In some parts of the country, art and music education are on the wane as local and state government officials direct money to other areas of education.
Bolder thinks it’s important to keep the role of art and music for students in perspective.
“I would personally invite someone who felt that way to go through the program for a couple of days, follow the band leaders around for two days and have a chance to see how we do things and what we do,’’ Bolder said.
Whatever Bolder did during his years at South View, it was definitely successful and the results were visible to everyone.
Picture 1: The success of the South View High School marching band can largely be credited to former band director Jay Bolder. Photo credit: South View Safari Staff
Picture 2: Jay Bolder. Photo credit: Bobby Wiliford
- Tuesday, 05 November 2019
- Written by Earl Vaughan Jr.
A special appearance by the United States Army’s Golden Knights parachute team highlights this year’s observance of Heroes Homecoming in Hope Mills.
Scheduled on Monday, Nov. 11, the Hope Mills observance will be held at and in the vicinity of the Hope Mills Town Hall complex on Rockfish Road.
Jim Morris, secretary for the Veterans Affairs Committee of the town of Hope Mills, said the ceremony will begin at 11 a.m. at the bell tower near Town Hall.
The end of World War I will be remembered there with a ringing of the bell.
From there, events will move to the Veterans Memorial Park nearby, where various members of the Veterans Affairs Committee will mark the 75th anniversary of the D-Day invasion at Normandy on June 6, 1944, by reading the names of North Carolina residents who took part in the landings in France.
Morris said committee members will take turns reading the names.
Small American flags will be planted around the memorial park as part of the ceremony.
Following the ceremonies at the 11 a.m. hour, there will be a break until 3 p.m. when the Veterans of Foreign Wars Post 10630 holds its annual Veterans Day ceremony.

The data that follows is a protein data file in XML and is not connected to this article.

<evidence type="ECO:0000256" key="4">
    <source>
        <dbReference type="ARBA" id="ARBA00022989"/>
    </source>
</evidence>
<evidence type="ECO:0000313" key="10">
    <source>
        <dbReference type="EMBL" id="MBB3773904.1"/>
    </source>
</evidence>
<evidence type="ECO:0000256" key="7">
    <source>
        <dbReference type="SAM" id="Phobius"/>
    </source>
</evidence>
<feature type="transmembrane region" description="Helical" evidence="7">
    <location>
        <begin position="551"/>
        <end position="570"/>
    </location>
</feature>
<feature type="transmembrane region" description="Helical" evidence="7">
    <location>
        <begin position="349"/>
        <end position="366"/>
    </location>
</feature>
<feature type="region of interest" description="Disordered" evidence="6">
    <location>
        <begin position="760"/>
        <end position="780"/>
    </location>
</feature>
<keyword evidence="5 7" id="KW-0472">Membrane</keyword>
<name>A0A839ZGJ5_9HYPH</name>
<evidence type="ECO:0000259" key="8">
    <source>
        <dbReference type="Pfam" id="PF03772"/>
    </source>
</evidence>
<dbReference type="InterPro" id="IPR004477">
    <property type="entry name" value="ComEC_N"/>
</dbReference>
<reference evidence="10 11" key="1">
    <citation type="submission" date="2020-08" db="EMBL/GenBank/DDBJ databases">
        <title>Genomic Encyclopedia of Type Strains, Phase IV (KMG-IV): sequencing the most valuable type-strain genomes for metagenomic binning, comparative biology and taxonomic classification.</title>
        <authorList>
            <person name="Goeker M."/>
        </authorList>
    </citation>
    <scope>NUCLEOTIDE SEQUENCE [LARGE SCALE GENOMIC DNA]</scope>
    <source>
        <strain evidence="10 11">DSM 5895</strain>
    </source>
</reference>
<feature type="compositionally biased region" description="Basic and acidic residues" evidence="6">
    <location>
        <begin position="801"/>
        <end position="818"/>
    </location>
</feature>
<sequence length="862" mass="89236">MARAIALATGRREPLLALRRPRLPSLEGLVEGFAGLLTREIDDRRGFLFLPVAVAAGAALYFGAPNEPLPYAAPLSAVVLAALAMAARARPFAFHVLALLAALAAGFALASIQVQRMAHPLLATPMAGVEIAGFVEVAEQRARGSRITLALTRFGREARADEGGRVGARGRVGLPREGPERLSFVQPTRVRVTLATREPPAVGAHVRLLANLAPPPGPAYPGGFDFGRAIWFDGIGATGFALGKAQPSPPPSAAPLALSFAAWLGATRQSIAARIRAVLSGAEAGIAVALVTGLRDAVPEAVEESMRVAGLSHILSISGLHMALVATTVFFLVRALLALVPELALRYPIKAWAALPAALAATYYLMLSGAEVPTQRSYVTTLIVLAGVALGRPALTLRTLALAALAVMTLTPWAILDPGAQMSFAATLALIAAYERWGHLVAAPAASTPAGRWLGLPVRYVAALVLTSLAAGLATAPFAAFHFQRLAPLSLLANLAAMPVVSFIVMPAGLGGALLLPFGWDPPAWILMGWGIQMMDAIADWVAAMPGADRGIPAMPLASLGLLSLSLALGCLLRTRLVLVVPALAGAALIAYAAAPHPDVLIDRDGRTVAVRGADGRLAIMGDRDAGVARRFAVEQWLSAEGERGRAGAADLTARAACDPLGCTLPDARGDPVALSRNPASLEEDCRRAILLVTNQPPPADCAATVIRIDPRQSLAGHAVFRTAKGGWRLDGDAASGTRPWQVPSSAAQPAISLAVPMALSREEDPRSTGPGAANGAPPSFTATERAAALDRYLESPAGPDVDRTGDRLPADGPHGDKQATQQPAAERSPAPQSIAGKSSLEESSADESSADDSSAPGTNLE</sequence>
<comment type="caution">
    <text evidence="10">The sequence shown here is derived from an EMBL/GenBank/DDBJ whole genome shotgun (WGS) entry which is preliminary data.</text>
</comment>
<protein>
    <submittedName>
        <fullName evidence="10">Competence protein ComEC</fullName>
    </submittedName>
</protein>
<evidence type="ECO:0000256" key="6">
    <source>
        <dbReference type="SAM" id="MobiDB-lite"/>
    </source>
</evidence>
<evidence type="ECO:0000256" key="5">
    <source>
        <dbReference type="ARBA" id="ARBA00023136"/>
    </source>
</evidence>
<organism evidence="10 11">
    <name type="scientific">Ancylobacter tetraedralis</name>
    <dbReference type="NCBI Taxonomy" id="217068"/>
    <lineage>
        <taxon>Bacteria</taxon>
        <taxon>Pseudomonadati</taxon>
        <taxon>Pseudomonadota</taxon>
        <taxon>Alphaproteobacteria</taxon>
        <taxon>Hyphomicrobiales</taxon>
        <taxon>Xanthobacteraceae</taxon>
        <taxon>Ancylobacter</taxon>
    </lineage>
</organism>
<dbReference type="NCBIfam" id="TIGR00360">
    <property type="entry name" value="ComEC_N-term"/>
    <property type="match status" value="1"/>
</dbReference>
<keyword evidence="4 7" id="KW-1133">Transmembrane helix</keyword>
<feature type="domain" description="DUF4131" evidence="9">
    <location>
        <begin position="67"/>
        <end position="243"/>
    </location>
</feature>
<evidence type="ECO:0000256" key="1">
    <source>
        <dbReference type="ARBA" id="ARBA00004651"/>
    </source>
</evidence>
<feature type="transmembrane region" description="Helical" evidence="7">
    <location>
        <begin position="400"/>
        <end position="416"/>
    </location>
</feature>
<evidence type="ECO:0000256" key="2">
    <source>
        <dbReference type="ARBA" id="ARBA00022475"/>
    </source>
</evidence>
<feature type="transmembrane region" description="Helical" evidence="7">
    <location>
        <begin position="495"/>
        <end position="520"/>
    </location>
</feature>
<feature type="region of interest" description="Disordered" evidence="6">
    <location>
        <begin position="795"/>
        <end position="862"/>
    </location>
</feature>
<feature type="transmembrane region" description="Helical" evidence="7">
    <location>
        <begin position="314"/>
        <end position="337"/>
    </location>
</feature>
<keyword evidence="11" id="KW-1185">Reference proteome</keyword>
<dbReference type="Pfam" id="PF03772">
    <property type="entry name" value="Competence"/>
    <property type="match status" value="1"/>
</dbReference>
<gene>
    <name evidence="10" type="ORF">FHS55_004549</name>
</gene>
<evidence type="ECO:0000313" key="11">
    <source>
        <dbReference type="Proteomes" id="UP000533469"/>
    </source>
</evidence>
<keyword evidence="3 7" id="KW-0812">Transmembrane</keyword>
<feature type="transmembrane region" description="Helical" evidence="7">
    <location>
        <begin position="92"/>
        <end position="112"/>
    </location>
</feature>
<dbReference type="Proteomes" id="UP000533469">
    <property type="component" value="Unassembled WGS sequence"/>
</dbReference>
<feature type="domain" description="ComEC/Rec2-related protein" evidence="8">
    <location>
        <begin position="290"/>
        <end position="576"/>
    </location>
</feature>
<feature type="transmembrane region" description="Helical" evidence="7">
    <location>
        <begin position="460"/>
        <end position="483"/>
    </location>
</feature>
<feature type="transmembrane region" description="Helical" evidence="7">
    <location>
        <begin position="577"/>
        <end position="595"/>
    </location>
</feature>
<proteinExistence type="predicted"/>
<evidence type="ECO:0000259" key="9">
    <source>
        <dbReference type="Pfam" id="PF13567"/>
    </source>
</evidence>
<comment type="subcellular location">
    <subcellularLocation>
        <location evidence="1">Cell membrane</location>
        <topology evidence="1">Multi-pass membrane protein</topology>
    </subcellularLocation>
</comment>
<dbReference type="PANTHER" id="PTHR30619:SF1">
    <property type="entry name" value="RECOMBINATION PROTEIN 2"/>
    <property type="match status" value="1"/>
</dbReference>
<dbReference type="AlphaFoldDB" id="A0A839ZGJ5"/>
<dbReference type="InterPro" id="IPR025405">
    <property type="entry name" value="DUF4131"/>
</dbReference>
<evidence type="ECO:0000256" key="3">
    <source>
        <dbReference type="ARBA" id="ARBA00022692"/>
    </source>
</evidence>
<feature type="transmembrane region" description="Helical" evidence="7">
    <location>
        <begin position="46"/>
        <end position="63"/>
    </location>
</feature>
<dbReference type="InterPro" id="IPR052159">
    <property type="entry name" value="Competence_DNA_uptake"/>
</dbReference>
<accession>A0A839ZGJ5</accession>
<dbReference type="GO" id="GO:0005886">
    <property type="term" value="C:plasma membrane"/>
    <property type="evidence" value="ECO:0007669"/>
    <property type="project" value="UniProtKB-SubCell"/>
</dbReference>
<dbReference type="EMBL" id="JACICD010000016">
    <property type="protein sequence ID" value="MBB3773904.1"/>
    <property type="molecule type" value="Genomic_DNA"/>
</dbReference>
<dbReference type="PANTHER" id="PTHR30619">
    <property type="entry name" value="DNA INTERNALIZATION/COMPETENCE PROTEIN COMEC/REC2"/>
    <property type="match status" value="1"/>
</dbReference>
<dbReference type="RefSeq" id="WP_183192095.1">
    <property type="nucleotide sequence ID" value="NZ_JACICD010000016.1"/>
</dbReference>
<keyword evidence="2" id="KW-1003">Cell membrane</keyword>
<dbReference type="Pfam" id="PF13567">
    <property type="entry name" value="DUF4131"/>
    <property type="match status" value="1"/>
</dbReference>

Weather permitting, the Golden Knights will jump in at the Brower Park baseball field across the street from the Town Hall Complex.
They will bring with them a wreath that will be used during the VFW ceremony.
Morris said the jump will recall major airborne operations of World War II, including the jumps at Normandy and later in the war in Operation Market Garden.
Morris said that now more than ever, it is important for Americans to pause on Veterans Day and appreciate the sacrifices the military has made on behalf of the average citizen during this country’s long history.
“We are involved in some of the longest wars America has ever been involved in,’’ he said, noting the extended conflict in Afghanistan as part of the war on global terror.
Morris noted that since the 9/11 terror attacks on the United States, there have been some tremendous sacrifices by America’s active duty military.
“Some of these guys have done seven, eight, nine year-long rotations,’’ he said. “They are just flat worn out, their families are worn out, the caregivers that take care of them are worn out.’’
Morris said with the rise of suicides by some in the military, the psychological effects of all those years of strain are becoming evident.
“I believe it’s important to thank them and have a separate day of remembrance when we just look at all the blood, sweat and tears they’ve given for our country,’’ he said.